Once the parties have exchanged all financial information and attempted to mediate any child related issues, a pretrial hearing may be necessary to help resolve any remaining unresolved issues in the case.  The pretrial hearing is usually a meeting in private between the attorneys and the Judge where each attorney will summarize the facts and outline their arguments and the Judge will often give feedback or a recommendation in an attempt to help the parties settle the case.  Often the parties will settle the case based on the recommendations of the Judge in order to avoid a full trial or evidentiary hearing; however, no one is bound by or required to agree to the recommendations.  Even if the Judge’s recommendations do not facilitate an agreement, the pretrial is still an important step in the process because it gives your attorney insight into the Judge’s thoughts so that they can better prepare their strategy for a hearing or trial.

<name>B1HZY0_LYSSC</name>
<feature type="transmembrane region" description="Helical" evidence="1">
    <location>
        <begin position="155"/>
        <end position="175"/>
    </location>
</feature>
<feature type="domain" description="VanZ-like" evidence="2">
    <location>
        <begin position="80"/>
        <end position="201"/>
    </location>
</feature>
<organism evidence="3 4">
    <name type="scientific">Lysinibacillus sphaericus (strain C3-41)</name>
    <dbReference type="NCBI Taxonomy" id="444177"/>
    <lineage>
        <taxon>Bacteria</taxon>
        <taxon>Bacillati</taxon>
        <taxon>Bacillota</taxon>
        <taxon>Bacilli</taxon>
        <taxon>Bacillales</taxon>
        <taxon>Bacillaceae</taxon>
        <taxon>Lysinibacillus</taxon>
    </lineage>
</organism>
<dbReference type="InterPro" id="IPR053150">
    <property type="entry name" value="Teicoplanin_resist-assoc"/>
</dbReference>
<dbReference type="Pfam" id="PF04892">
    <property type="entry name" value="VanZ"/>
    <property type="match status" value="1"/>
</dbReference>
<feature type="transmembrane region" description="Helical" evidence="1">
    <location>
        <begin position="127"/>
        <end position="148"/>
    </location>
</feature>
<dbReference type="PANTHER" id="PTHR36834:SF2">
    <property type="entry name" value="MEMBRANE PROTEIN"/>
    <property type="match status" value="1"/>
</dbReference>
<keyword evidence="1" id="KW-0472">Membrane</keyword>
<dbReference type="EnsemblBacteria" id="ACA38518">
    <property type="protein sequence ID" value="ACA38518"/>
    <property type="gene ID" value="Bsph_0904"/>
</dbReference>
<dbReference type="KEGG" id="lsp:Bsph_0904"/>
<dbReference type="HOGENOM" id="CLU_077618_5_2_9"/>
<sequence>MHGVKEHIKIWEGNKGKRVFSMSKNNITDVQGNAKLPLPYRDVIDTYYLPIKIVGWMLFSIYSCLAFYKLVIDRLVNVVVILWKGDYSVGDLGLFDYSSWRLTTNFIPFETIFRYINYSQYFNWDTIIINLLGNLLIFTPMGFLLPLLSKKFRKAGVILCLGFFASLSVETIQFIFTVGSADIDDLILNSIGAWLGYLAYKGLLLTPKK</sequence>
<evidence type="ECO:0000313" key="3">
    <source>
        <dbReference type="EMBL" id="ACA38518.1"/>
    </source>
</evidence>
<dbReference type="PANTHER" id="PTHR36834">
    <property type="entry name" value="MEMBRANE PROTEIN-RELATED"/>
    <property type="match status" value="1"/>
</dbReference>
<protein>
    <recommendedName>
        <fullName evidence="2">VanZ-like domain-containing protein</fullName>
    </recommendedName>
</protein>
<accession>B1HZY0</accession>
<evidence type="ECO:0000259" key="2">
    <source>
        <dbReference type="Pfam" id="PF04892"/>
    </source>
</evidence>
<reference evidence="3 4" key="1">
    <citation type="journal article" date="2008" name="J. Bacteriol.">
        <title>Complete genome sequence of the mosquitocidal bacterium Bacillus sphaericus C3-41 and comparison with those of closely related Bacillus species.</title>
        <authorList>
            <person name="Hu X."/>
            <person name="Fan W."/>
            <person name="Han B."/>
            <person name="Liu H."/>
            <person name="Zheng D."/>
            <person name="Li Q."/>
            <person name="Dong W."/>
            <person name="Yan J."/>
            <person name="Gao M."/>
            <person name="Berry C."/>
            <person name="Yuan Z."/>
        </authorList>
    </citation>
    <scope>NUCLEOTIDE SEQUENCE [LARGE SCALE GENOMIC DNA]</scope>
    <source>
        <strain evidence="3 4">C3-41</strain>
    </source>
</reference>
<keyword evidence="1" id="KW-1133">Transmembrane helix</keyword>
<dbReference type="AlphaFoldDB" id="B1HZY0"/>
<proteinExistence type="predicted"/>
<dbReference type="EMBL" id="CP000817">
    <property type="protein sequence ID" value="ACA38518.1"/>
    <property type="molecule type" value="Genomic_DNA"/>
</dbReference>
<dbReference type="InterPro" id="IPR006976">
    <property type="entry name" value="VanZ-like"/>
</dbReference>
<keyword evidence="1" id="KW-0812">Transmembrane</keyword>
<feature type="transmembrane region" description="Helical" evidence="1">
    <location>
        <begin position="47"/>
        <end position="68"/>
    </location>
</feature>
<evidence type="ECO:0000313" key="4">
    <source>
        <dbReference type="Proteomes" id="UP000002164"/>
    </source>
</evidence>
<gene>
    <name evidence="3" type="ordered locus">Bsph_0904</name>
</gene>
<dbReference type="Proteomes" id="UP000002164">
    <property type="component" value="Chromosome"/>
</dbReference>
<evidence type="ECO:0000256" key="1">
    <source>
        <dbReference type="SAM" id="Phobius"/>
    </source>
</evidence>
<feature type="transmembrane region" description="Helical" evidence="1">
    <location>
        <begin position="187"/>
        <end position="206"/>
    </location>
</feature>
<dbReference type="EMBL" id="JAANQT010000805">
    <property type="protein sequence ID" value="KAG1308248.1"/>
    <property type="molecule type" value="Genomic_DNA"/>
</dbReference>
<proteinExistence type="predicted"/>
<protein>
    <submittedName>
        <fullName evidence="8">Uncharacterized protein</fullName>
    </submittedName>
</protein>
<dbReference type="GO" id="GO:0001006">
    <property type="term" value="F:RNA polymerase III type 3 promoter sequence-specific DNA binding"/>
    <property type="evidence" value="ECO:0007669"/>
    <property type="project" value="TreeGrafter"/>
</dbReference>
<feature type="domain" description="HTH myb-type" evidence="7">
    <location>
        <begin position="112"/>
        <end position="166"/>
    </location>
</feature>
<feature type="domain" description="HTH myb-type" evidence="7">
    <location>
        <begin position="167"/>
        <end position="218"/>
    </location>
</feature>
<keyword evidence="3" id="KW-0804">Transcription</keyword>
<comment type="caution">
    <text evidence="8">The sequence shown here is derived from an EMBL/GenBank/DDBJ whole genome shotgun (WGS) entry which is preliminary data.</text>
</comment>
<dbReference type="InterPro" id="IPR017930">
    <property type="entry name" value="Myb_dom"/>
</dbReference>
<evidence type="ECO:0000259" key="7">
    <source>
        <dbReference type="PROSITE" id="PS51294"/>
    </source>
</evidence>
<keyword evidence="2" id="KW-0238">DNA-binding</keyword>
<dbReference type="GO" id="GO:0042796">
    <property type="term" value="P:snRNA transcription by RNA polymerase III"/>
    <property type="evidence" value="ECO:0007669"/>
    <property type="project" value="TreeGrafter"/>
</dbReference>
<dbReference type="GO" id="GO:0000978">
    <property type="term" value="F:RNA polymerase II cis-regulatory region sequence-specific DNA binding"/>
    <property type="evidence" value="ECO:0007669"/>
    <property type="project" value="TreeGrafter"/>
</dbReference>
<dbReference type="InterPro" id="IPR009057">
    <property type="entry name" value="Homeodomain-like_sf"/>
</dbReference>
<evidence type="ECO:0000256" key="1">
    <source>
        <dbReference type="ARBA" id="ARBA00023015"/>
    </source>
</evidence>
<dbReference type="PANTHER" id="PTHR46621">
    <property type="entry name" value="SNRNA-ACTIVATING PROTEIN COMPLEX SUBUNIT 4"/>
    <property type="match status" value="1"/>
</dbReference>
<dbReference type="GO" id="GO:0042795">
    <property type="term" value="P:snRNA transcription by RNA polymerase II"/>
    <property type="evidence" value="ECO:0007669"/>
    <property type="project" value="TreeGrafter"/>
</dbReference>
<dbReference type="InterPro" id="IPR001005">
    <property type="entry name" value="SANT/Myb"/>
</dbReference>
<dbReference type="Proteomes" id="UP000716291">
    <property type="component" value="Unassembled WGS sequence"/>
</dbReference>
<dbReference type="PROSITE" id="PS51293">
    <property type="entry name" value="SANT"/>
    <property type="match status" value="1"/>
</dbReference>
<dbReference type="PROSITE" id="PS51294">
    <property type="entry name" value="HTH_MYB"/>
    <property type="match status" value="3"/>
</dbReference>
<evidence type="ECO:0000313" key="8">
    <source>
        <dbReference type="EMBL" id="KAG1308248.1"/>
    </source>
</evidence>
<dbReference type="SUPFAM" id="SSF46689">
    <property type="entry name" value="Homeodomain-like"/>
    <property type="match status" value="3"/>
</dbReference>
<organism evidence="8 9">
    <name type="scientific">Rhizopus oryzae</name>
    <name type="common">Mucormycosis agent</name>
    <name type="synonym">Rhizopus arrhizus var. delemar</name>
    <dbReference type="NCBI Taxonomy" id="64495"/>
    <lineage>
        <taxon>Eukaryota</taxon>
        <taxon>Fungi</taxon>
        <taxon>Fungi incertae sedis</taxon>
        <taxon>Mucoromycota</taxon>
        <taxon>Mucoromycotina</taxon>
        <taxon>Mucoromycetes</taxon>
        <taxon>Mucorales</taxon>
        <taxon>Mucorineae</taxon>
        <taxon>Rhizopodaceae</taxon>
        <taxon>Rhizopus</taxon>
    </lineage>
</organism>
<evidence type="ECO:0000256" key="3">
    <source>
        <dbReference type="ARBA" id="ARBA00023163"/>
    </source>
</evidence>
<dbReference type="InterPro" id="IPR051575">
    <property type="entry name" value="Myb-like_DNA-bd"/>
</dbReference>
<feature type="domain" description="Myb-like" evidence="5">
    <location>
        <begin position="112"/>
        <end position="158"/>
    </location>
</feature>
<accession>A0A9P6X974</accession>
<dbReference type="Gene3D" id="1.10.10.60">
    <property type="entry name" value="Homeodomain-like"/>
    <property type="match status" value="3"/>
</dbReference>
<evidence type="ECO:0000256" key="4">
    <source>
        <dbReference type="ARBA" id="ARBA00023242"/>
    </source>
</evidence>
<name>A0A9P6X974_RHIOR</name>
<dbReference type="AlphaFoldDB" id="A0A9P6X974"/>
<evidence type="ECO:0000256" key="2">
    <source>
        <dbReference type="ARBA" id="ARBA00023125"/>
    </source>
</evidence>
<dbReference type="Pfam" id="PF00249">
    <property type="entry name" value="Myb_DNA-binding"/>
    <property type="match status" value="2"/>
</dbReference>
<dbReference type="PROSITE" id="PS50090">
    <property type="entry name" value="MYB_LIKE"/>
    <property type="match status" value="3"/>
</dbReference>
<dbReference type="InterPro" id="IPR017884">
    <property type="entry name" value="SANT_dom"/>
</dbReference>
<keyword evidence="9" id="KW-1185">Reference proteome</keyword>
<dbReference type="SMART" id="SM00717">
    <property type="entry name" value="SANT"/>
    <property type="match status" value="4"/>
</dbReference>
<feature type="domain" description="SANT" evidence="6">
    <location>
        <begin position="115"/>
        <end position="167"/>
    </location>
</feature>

If an agreement cannot be reached after settlement negotiations and recommendations from the Judge, both parties are entitled to a full trial.  Most judges will require the discovery to be updated and set a deadline for the exchange of all discovery and updates.  Your attorney will spend a significant amount of time preparing for the trial, including but not limited to, taking depositions, issuing subpoenas, preparing outlines for witnesses, reviewing and organizing documents and items for exhibits, researching case law and preparing arguments.  Your attorney will also prepare you for your own testimony by discussing possible questions that they or the opposing attorney might ask you during the trial and give you advice on how to best handle the questioning.